It was with good intentions that screenwriter Simon Pegg decided to make Sulu gay in the upcoming “Star Trek Beyond,” giving John Cho‘s character a partner and daughter. It was a move made to honor the legacy of George Takei, the original Sulu, who also had to hide his sexual orientation to navigate a more conservative era in Hollywood. However, Takei wasn’t consulted on the decision, and while it’s glad to see progress made, he’s not exactly pleased to see Sulu be the face of that change.
“I’m delighted that there’s a gay character. Unfortunately, it’s a twisting of Gene [Rodenberry]’s creation, to which he put in so much thought. I think it’s really unfortunate,” the actor told The Hollywood Reporter. “I told [John Cho], ‘Be imaginative and create a character who has a history of being gay, rather than Sulu, who had been straight all this time, suddenly being revealed as being closeted.’ ”
Certainly, Rodenberry’s carefully conceived characters and their backgrounds are treated with reverence by both “Star Trek” creators and fans, so it’s understandable why Sulu would have reservations about seeing Sulu, who he has carried for decades, being reinvented, even if its in his honor. And he has a point about introducing a new character as gay, rather than recalibrating an existing one.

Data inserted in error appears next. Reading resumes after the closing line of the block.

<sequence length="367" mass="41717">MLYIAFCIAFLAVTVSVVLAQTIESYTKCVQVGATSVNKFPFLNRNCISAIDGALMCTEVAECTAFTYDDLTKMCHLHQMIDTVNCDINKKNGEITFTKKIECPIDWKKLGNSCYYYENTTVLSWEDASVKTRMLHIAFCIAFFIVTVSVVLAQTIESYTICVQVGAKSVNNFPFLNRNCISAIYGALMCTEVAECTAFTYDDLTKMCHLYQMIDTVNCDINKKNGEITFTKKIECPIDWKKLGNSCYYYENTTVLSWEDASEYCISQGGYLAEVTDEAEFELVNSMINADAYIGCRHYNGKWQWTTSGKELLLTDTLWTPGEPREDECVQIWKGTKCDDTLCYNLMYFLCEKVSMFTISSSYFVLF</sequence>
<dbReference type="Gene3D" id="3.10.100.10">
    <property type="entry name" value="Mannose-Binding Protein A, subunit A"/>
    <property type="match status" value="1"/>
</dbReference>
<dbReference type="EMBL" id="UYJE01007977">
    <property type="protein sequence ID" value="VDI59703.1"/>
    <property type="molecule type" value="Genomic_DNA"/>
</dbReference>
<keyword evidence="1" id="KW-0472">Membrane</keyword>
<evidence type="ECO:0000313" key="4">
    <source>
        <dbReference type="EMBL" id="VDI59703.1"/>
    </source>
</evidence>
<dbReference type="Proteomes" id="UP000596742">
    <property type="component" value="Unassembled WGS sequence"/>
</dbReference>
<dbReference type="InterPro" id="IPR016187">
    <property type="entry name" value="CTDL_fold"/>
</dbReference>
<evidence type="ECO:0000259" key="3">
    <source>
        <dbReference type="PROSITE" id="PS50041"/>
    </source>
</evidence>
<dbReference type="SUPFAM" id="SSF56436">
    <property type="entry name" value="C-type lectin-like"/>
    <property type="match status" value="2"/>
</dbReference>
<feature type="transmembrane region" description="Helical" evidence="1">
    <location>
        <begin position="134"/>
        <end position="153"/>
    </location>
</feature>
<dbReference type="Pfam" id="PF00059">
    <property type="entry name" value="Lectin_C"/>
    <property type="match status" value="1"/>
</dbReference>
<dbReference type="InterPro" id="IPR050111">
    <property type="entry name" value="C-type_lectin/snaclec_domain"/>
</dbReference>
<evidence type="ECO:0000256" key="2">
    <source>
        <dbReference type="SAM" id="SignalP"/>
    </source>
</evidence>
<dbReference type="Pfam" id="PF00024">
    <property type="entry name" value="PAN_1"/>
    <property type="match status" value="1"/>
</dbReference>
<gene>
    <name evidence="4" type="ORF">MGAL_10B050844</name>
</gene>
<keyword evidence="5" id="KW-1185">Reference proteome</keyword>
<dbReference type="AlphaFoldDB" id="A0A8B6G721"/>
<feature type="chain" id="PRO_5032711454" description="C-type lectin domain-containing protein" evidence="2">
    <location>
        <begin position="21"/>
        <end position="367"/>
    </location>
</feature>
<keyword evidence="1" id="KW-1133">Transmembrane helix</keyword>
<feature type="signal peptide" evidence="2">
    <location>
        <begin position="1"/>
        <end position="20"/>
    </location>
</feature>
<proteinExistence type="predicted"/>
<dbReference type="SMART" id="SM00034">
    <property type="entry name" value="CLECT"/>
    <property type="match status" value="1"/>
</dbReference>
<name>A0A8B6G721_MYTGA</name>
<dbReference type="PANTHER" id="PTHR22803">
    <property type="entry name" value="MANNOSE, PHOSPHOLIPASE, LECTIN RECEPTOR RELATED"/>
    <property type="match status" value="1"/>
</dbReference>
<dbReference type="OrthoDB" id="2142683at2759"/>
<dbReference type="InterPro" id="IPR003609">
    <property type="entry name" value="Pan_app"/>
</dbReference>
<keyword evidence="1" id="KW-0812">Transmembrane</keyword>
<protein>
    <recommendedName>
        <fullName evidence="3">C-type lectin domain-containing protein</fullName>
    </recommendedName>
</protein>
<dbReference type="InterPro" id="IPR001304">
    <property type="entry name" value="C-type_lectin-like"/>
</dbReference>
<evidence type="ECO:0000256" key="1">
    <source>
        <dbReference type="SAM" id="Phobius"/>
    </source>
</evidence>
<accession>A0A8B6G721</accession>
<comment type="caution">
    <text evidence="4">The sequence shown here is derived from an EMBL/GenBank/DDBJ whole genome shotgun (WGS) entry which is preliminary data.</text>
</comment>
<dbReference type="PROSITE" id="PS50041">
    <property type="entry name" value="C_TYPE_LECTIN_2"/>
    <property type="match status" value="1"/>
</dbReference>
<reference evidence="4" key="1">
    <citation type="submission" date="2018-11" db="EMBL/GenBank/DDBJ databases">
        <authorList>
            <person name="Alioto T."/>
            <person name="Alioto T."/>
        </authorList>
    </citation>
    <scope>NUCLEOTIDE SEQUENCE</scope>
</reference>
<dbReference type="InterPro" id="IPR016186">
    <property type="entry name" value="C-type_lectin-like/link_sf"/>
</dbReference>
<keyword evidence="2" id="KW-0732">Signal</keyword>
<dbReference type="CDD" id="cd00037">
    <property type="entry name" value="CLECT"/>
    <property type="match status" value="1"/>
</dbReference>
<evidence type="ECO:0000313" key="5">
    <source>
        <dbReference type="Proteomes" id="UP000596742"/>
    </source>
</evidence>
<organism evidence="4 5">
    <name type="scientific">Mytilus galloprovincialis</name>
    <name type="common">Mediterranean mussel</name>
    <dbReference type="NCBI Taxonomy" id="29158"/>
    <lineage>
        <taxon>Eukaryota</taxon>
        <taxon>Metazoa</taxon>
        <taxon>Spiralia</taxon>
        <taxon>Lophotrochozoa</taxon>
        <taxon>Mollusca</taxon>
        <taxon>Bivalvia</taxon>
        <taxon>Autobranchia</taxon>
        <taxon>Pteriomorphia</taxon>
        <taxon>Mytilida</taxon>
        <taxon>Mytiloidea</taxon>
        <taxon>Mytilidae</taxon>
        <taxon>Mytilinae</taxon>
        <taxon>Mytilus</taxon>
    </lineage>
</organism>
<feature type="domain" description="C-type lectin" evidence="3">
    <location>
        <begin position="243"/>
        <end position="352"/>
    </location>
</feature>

However, Pegg has responded and defended his decision in a statement, and while praising Takei added that, “I must respectfully disagree with him.”
“He’s right, it is unfortunate, it’s unfortunate that the screen version of the most inclusive, tolerant universe in science fiction hasn’t featured an LGBT character until now,” Pegg said. “We could have introduced a new gay character, but he or she would have been primarily defined by their sexuality, seen as the ‘gay character’, rather than simply for who they are, and isn’t that tokenism?”
And addressing the impact on the canon, Pegg reiterates that the new films take place in the Kevlin timeline, and says, “It’s also important to note that at no point do we suggest that our Sulu was ever closeted, why would he need to be? It’s just hasn’t come up before.”
Zachary Quinto has also chimed in, and while he understands that Takei is protective of the character, he hope the actor will eventually change his opinon.
“As a member of the LGBT community myself, I was disappointed by the fact that George was disappointed,” Quinto told Pedestrian. “….my hope is that eventually George can be strengthened by the enormously positive response from especially young people who are heartened by and inspired by this really tasteful and beautiful portrayal of something that I think is gaining acceptance and inclusion in our societies across the world, and should be.”
Thoughts? Let us know below. “Star Trek Beyond” arrives on July 22nd.